The carbide used to manufacture router bits is tungsten carbide, a compound made up of carbon, tungsten and other trace metals. In its raw form, the material is a fine powder (particles under 1 micron) that looks much like the dry ink found in copying machines. The properties of a carbide are dependent on many things, including the mix of compounds. Hardness is a critical property.
Trace amounts of other metals such as cobalt act as binders and are added to the carbide. The powder is placed in a form and pressed, then baked in a furnace under high pressure and high temperature, a process known as sintering. On steel-shank tools, carbide tips are attached by brazing.
Carbide must have a balance of two key qualities: wearability and impact strength. Wearability refers to the hardness of the carbide or its ability to stay sharp. Impact strength is just that: the ability to withstand a sudden shock, such as running into a knot.
Very hard carbide is brittle and may shatter upon impact with a knot. Softer carbide can take impact, but the edge won't last as long. Manufacturers settle on a carbide grade that they believe strikes a balance between these two characteristics based on the material that the tool will be used to machine.
Jim Brewer, director of operations for Freud, explained how carbide wears. "Particles of carbide actually break off, exposing fresh particles. Anything that attacks the binder allows more particles to break off because the binder gives up. The binder is ultimately what fails."
finer the micrograin, the longer a cutting edge will remain sharp.
Results Varied Greatly Among Bits
After the bits were run, I took them and the sheet goods back to the Fine Woodworking shop and pored over the damage. To simplify the data and not turn this into a science-fair project, I counted the number of chips (chipout) per foot on the edges of the grooves. I focused on the first 25 ft., when the bits were fresh, and on the last 25 ft., when most of the bits were near the end of their lives. I relied on my eyes and index finger. If I could see or feel a chip, I counted it. The chips ranged in size from a grain of salt to a chunk of coarsely ground black pepper.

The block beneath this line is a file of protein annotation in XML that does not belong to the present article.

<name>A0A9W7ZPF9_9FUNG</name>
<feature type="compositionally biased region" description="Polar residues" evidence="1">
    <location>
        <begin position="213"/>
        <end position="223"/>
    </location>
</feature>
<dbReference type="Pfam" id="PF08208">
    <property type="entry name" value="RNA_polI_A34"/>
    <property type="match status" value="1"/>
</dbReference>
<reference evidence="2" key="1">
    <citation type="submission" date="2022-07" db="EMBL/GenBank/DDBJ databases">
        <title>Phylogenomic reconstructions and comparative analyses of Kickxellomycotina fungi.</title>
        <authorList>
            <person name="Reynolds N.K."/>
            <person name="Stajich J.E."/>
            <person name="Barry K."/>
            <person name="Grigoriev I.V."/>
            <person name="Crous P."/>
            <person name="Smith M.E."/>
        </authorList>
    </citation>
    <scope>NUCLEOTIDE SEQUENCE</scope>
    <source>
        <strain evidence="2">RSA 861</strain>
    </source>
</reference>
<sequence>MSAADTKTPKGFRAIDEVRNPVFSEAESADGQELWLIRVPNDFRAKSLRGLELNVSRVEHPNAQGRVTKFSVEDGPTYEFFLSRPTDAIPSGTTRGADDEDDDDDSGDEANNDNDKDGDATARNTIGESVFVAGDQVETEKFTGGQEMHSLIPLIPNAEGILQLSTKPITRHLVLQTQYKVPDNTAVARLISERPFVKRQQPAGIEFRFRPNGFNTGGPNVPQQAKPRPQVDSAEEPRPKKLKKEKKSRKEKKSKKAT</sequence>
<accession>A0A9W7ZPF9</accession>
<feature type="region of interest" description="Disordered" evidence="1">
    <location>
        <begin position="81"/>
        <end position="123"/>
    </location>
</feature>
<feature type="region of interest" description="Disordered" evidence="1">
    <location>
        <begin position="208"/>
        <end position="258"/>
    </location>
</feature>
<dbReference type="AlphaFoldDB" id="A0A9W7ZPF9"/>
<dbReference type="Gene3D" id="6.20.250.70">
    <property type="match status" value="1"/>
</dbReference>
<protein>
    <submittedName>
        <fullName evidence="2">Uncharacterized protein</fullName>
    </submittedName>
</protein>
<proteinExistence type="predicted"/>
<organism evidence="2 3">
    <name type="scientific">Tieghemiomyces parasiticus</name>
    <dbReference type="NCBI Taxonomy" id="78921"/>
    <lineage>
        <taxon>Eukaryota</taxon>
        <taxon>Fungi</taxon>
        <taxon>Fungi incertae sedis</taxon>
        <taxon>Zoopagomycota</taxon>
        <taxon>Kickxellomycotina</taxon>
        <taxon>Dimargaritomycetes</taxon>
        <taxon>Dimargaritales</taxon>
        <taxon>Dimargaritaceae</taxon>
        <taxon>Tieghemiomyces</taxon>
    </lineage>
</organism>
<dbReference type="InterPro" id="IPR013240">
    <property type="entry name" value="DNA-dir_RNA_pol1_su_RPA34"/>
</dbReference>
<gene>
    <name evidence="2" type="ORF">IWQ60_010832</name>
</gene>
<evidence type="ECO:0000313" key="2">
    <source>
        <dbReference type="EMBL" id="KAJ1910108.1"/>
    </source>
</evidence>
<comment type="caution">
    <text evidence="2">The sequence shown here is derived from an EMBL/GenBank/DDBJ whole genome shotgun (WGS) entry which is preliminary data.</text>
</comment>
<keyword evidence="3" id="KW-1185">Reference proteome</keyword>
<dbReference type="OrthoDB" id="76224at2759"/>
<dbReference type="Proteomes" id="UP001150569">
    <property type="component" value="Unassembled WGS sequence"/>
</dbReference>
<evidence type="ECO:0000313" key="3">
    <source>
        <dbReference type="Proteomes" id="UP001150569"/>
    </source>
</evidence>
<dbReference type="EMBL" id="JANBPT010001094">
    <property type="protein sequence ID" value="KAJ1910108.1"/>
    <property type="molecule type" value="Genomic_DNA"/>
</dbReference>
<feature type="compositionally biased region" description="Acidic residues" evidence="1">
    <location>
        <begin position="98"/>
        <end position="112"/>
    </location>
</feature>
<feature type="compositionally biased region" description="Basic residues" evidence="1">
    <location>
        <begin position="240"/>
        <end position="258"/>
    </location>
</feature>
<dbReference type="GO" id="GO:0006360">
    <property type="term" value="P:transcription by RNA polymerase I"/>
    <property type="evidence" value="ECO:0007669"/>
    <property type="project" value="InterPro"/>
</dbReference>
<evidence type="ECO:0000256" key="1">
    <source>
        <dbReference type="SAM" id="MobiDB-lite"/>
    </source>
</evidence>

I added the number of chips from the first 25 ft. to the number of chips from the last 25 ft. and came up with an average number. Comparing the overall averages gave me an idea of how a bit did both in quality of cut and in longevity. But a more important rating might be the first number--the number of chips per foot that a bit produced at the beginning of the test run.
Depending on the job or what bits are readily available, it might be more important to have extremely clean cuts and toss out the bit as soon as it shows signs of wear. Decide for yourself.
Chips per foot (CPF) was our way of measuring each bit's performance against the others. We ran 17 double-fluted, carbide-tipped straight bits through 248 ft. of melamine-coated flakeboard at a depth of 1/4 in. using a CNC (computerized) router. The best-performing bits caused the least amount of chipout, measured in CPF. We recorded CPF numbers for the first 25 ft. and the last 25 ft. of the run, and an average was computed. The bits are ranked based on this average. (NA indicates that the bit wore out and produced continuous chipping.)